Rich: But what really catalyzed me, in fact what radicalized me, was in 2014 and 2015 school year, in and around Palo Alto where I live, that there were six high school student suicides. And when you looked at the kids who had killed themselves, they were all B+/A- students who felt inferior because there were students doing better. And I thought, This has to be confronted. We have to look at what is causing this mania for early achievement.

And so that began four years of research, and it really changed my own life and the way that I look at the world and the way I want to spend the rest of my career. Because I've had a great career at Forbes. I'm still at Forbes, where I've spent 30 years writing about the intersection of technology, businesses, and economics. And something pulled me outside of that triangle to write about this.

Jen: Okay, I cannot wait to sort of pick all those threads apart and have a good look at them. But I wonder if first, would you just indulge me, and walk us a little bit through your march to Forbes. Because you kind of mentioned this: you actually had quite a few jobs along the way, which honestly seems kind of like the normal way people find their way into careers. There's nothing wild or crazy about that, although we don't talk about that as much these days, as you mentioned.

And so for you, as you kind of explored your way to the top, more or less, what did you learn about yourself and the kinds of work you enjoyed? Like how would you assess that sort of path to where you are now?

Rich: Well sure. I was born and raised in Bismarck, North Dakota. I went to my local junior college. That tells you right away that I was not a superstar in sports or academics or anything else.

By a series of factors—flukes, I would call them—I got into Stanford after junior college. I didn't deserve to get in, but I will say that Stanford back in the day, and we're talking about the 1970s, was a much easier institution to get into than today.

Anyway, I got in. And rather taking advantage of that supremely lucky break, I continued to struggle. I took the easiest classes that I could find, and I still barely graduated with a minimum number of units.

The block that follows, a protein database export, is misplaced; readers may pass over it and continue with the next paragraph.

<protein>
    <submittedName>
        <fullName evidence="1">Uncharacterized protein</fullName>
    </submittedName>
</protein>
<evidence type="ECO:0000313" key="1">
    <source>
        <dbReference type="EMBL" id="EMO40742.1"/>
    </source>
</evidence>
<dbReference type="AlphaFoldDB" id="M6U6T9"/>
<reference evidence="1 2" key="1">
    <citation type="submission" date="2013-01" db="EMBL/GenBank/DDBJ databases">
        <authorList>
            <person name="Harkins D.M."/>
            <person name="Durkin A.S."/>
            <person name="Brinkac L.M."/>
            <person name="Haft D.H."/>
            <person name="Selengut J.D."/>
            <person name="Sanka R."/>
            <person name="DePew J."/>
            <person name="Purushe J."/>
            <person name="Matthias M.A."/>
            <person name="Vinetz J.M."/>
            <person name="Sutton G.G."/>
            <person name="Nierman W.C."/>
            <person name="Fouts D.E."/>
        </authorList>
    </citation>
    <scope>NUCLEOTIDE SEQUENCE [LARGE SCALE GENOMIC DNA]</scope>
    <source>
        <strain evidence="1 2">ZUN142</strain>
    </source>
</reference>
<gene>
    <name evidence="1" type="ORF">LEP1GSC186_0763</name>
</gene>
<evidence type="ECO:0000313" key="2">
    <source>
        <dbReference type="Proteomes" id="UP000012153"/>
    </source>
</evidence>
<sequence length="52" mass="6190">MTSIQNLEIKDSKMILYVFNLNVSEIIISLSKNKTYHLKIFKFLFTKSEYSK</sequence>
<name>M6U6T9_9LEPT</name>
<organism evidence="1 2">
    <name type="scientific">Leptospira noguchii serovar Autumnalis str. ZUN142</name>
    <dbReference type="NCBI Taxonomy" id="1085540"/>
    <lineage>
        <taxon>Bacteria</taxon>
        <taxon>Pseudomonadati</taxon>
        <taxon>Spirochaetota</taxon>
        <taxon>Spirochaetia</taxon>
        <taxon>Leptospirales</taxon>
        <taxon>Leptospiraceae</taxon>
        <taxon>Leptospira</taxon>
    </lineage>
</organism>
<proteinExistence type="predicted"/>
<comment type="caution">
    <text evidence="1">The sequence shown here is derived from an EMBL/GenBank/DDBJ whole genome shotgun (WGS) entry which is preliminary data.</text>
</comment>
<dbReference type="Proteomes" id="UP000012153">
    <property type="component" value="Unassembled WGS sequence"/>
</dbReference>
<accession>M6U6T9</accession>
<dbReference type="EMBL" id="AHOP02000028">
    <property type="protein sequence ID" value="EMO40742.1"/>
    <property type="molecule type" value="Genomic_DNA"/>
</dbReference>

So at age 25, when my college roommates were in law school, one was getting an advanced degree in chemical engineering—he would work on the space shuttle program. Another one was getting his Doctorate of Divinity at Fuller Theological Seminary—he would become a clinical psychologist. I was capable of holding a job no greater than dishwasher, temp typist, and security guard.

And I remember when it really hit home that I hadn't bloomed at all, and I had in fact squandered everything, I felt utter shame about this. I had a graveyard shift at a trucking firm, and I was making my security guard rounds, and I heard a dog barking. I swung my flashlight around and looked across the fence, and there was a rottweiler looking at me and I was looking at him. And it suddenly occurred to me at age 25, my professional colleague was a dog.

And to rub it in, months later, Steve Jobs, also 25, would take Apple public.

Jen: Sure, yeah.

Rich: Now, that used to be more common, Jen, as you pointed out. It used to be more common and acceptable that people had slow starts. There was no social media where kids could compare the way they feel on the inside about themselves with the curated outsides of the other kids. There was no permanent record of every mistake that you had ever made, which now lives forever on social media.

And then we've got this insane conveyor belt, as I call it, where we think that the whole object of a teen's life is to get into the most elite university they can. And you back that up and there's just this extraordinary pressure on kids to test well, to get 4.3's and advanced placement courses because God forbid, a 3.8's not going to do it. And then to engage in extracurriculars, not because you love the sport or the activity, but because it will look good on your college applications.